Thus, because innovation and deep analyses continue, current lines of play are always in flux, vulnerable to change and growth every time some master introduces a proven, more effective strategy or maneuver for a given position.  With each generation certain theorems and lines of play are modified, refined and perfected so that today’s players have a virtual encyclopedia of advanced lines of play and complicated tactics at their fingertips.  But would be young theorists must not neglect the proven theories, which necessarily predicate all innovation, even the innovations of the greatest of players. 

To speak of the innovations of each generation, is not to say that the totality of chess theory is a target for new theorists.  The great majority of concepts and theories continue to survive scrutiny and the occasional assault from new creative thinkers.  For example, although many other perfectly sound openings have been introduced, the King’s Pawn Opening (e2-e4) still wins the popularity contest, even among top players.  It was a favorite of Philidor—an unofficial World Champion of the 1700’s.  And a century later it was a favorite of Staunton—an unofficial World Champion in the 1800’s.  Staunton observed that,

When the men are first arranged in battle order, it is seen that the only pieces which have the power of moving are the knights, and that to liberate the others it is indispensably necessary to move a pawn.  Now as the king’s pawn, on being moved, gives freedom both to the queen and to the king’s bishop, it is more frequently played at the beginning of the game than any other. (Staunton, Howard, The Chess Player’s Handbook).

A century after Staunton, it was still the favorite opening of Bobby Fischer—one of the greatest World Champions in the 1900’s; “Best by test” he would say. (Fischer, Bobby, My 60 Memorable Games).  To this day it continues to be a favorite of players at all levels.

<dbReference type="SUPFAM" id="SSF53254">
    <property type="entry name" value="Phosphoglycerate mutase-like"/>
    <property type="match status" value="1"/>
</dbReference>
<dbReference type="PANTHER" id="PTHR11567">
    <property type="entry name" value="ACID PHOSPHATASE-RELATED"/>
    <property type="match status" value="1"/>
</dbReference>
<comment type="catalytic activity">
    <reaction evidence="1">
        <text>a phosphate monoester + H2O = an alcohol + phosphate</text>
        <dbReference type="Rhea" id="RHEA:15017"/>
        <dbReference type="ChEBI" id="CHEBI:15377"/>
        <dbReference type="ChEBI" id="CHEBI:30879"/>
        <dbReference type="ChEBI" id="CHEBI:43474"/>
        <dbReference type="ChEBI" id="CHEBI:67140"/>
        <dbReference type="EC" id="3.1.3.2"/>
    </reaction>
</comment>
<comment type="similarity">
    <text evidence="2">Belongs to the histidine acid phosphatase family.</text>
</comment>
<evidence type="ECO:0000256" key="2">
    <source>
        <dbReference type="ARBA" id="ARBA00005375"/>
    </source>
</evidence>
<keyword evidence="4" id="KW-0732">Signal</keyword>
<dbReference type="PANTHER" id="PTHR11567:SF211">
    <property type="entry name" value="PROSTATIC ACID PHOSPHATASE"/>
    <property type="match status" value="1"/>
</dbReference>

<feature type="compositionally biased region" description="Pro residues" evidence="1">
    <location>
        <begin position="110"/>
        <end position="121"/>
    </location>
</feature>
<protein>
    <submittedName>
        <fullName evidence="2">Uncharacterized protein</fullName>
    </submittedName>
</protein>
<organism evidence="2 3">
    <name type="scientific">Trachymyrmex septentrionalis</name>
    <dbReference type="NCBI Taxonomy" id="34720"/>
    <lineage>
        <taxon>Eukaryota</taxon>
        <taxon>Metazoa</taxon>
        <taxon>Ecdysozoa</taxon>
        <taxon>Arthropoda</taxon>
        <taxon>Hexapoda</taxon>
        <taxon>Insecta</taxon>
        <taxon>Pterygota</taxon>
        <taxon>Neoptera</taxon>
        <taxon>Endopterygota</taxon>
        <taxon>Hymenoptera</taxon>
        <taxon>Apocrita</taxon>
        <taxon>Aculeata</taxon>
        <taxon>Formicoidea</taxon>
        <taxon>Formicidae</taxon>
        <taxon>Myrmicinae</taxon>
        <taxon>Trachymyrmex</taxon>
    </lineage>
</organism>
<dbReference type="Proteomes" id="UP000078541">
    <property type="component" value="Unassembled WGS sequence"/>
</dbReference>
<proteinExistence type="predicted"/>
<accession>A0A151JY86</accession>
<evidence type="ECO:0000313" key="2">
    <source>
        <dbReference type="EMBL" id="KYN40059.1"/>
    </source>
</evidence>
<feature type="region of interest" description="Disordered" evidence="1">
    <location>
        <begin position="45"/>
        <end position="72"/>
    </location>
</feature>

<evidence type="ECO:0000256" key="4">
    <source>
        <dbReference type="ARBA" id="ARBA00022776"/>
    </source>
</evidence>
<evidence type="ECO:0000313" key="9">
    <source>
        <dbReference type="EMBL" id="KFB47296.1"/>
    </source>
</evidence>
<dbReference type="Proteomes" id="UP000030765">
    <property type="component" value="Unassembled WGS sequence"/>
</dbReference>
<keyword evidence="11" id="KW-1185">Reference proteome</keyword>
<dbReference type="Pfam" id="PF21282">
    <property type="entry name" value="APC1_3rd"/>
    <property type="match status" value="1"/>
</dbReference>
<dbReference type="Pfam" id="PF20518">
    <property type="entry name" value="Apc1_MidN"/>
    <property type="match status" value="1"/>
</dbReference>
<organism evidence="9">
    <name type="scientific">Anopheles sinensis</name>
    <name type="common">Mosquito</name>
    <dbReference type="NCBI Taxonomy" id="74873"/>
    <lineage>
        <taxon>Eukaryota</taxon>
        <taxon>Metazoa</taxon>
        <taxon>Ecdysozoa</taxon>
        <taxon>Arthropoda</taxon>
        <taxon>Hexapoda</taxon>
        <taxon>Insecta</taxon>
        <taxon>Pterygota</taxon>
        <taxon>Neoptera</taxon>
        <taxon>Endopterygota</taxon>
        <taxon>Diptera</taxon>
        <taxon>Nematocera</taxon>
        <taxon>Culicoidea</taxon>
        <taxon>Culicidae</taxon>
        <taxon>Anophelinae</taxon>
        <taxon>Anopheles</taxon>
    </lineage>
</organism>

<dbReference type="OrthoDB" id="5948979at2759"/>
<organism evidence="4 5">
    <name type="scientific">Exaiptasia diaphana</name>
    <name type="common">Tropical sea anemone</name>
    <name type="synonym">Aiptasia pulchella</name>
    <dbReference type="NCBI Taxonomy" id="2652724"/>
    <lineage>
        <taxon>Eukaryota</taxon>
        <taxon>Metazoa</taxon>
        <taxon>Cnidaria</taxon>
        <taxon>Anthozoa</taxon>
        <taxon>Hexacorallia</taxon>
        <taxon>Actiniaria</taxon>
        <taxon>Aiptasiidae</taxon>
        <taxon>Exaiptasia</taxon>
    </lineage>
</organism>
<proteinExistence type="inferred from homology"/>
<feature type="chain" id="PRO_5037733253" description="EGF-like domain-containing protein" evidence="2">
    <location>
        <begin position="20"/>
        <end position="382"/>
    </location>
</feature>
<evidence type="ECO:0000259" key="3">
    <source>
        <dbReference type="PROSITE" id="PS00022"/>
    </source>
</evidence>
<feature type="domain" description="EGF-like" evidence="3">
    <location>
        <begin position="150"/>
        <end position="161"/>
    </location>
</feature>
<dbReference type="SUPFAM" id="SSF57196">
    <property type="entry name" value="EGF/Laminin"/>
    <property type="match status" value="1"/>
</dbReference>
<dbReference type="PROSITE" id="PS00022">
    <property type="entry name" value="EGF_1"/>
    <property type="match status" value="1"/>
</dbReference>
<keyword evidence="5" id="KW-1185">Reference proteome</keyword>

Likewise, several fundamentals have stood the test of time, such as rapid and complete development, controlling the center, gaining space and mobility, attaining and retaining tempi, exploiting threat opportunities, establishing a centralized harmonious position for the middlegame and a collective coordinated endgame advance, etc.  Occasionally, when someone does come up with an ingenious innovation—a move in a certain situation that makes the chess world take note—it will, most assuredly, rest upon these and other proven fundamentals.  For example, although castling has long been accepted as a necessary part of development, it has been shown that in some games (such as certain versions of the Caro-Kann, see Appendix C, page 203), castling for Black is not a real priority.  In select games, the lines of play are such that Black is cramped early and unable to castle.  However, by initiating a rapid series of exchanges he is able to bring about the endgame often even before development is complete.  Black takes advantage of this by forgoing the castle and advancing his pawns and king to the center for the endgame.  Here, the castle is exchanged for a superior endgame position to prepare for the general endgame advance.   

Howard Staunton
Adolf Anderssen
Vasily Smyslov
Mikhail Botvinnik
Alexander Kotov
Mikhail Tal
Tigran Petrosian
Anatoly Karpov
Boris Spassky
Bobby Fischer
Young Magnus Carlsen vs Garry Kasparov